Billions in cost overruns mean Trans Mountain purchase hasn’t panned out for the feds: Strategist
Canada’s federal government plans to kick off the sale of a stake in the Trans Mountain pipeline by meeting with indigenous communities as early as next week in Vancouver, according to two people familiar with the plan.
The government will be meeting with members of some of the roughly 130 indigenous groups that have shown interest in a partial ownership stake, one of the people said. The planned gathering follows the issuance of a letter to indigenous communities saying the government intends to sell a stake in Trans Mountain to individual indigenous communities through a special-purpose vehicle, allowing the government to balance competing groups’ requests to own a piece of the project.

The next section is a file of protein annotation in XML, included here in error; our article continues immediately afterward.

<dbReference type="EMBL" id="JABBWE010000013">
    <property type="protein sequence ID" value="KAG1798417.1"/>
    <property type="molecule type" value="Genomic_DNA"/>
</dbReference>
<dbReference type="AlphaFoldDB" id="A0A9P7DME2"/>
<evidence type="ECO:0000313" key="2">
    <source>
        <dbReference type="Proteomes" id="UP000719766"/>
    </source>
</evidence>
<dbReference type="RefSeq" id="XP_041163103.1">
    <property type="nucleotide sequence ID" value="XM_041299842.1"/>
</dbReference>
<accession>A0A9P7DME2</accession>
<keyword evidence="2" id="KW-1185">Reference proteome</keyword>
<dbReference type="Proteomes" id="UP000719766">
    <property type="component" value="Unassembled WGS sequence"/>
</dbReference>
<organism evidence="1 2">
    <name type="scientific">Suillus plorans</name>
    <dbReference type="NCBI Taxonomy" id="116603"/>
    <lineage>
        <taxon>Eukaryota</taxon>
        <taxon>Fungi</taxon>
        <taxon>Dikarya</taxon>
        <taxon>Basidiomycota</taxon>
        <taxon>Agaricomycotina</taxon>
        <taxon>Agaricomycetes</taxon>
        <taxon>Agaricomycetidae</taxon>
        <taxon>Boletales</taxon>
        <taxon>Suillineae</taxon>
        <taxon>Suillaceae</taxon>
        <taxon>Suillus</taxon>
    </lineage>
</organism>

The Canadian finance ministry declined to comment.
The pipeline, which will roughly triple the volume of Alberta crude that can be sent to the Vancouver area to 890,000 barrels a day, is opposed by many British Columbia indigenous communities who fear it will threaten their traditional lands and sully waterways and land.
The government bought the pipeline from Kinder Morgan Inc. in 2018 to keep alive a planned expansion that the company was threatening to cancel amid fierce opposition. The expansion is scheduled to start operation next year after years of delays and the ballooning of project costs to almost $31 billion (US$23 billion).